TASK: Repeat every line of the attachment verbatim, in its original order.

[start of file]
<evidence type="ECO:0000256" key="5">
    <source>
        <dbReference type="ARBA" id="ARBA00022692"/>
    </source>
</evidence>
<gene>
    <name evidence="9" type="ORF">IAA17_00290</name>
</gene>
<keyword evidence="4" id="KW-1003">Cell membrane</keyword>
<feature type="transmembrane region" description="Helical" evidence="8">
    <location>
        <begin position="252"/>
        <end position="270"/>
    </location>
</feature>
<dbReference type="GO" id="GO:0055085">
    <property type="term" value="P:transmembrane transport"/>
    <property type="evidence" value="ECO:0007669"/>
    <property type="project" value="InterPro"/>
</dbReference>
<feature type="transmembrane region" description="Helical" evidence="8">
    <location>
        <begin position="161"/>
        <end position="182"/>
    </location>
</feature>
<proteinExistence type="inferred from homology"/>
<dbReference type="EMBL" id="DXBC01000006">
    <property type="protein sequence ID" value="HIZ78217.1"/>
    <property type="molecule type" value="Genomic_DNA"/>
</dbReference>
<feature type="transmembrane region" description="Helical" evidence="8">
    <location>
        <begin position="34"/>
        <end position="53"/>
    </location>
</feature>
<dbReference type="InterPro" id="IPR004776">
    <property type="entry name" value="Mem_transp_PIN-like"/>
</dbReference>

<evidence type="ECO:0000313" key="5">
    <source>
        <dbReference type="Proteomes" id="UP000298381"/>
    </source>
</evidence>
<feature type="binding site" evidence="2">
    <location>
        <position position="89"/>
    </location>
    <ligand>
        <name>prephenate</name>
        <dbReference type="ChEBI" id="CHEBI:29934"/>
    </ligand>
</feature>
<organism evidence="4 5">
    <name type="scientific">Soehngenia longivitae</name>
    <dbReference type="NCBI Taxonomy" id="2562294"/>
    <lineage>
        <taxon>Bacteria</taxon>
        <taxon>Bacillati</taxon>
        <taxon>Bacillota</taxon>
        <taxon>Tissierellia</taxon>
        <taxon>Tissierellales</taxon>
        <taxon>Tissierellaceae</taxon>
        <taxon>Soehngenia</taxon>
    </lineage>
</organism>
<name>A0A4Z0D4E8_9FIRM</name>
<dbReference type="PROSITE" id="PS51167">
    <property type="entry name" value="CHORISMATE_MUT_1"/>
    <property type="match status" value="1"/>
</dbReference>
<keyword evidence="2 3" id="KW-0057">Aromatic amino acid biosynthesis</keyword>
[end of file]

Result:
<evidence type="ECO:0000256" key="5">
    <source>
        <dbReference type="ARBA" id="ARBA00022692"/>
    </source>
</evidence>
<gene>
    <name evidence="9" type="ORF">IAA17_00290</name>
</gene>
<keyword evidence="4" id="KW-1003">Cell membrane</keyword>
<feature type="transmembrane region" description="Helical" evidence="8">
    <location>
        <begin position="252"/>
        <end position="270"/>
    </location>
</feature>
<dbReference type="GO" id="GO:0055085">
    <property type="term" value="P:transmembrane transport"/>
    <property type="evidence" value="ECO:0007669"/>
    <property type="project" value="InterPro"/>
</dbReference>
<feature type="transmembrane region" description="Helical" evidence="8">
    <location>
        <begin position="161"/>
        <end position="182"/>
    </location>
</feature>
<proteinExistence type="inferred from homology"/>
<dbReference type="EMBL" id="DXBC01000006">
    <property type="protein sequence ID" value="HIZ78217.1"/>
    <property type="molecule type" value="Genomic_DNA"/>
</dbReference>
<feature type="transmembrane region" description="Helical" evidence="8">
    <location>
        <begin position="34"/>
        <end position="53"/>
    </location>
</feature>
<dbReference type="InterPro" id="IPR004776">
    <property type="entry name" value="Mem_transp_PIN-like"/>
</dbReference>

<evidence type="ECO:0000313" key="5">
    <source>
        <dbReference type="Proteomes" id="UP000298381"/>
    </source>
</evidence>
<feature type="binding site" evidence="2">
    <location>
        <position position="89"/>
    </location>
    <ligand>
        <name>prephenate</name>
        <dbReference type="ChEBI" id="CHEBI:29934"/>
    </ligand>
</feature>
<organism evidence="4 5">
    <name type="scientific">Soehngenia longivitae</name>
    <dbReference type="NCBI Taxonomy" id="2562294"/>
    <lineage>
        <taxon>Bacteria</taxon>
        <taxon>Bacillati</taxon>
        <taxon>Bacillota</taxon>
        <taxon>Tissierellia</taxon>
        <taxon>Tissierellales</taxon>
        <taxon>Tissierellaceae</taxon>
        <taxon>Soehngenia</taxon>
    </lineage>
</organism>
<name>A0A4Z0D4E8_9FIRM</name>
<dbReference type="PROSITE" id="PS51167">
    <property type="entry name" value="CHORISMATE_MUT_1"/>
    <property type="match status" value="1"/>
</dbReference>
<keyword evidence="2 3" id="KW-0057">Aromatic amino acid biosynthesis</keyword>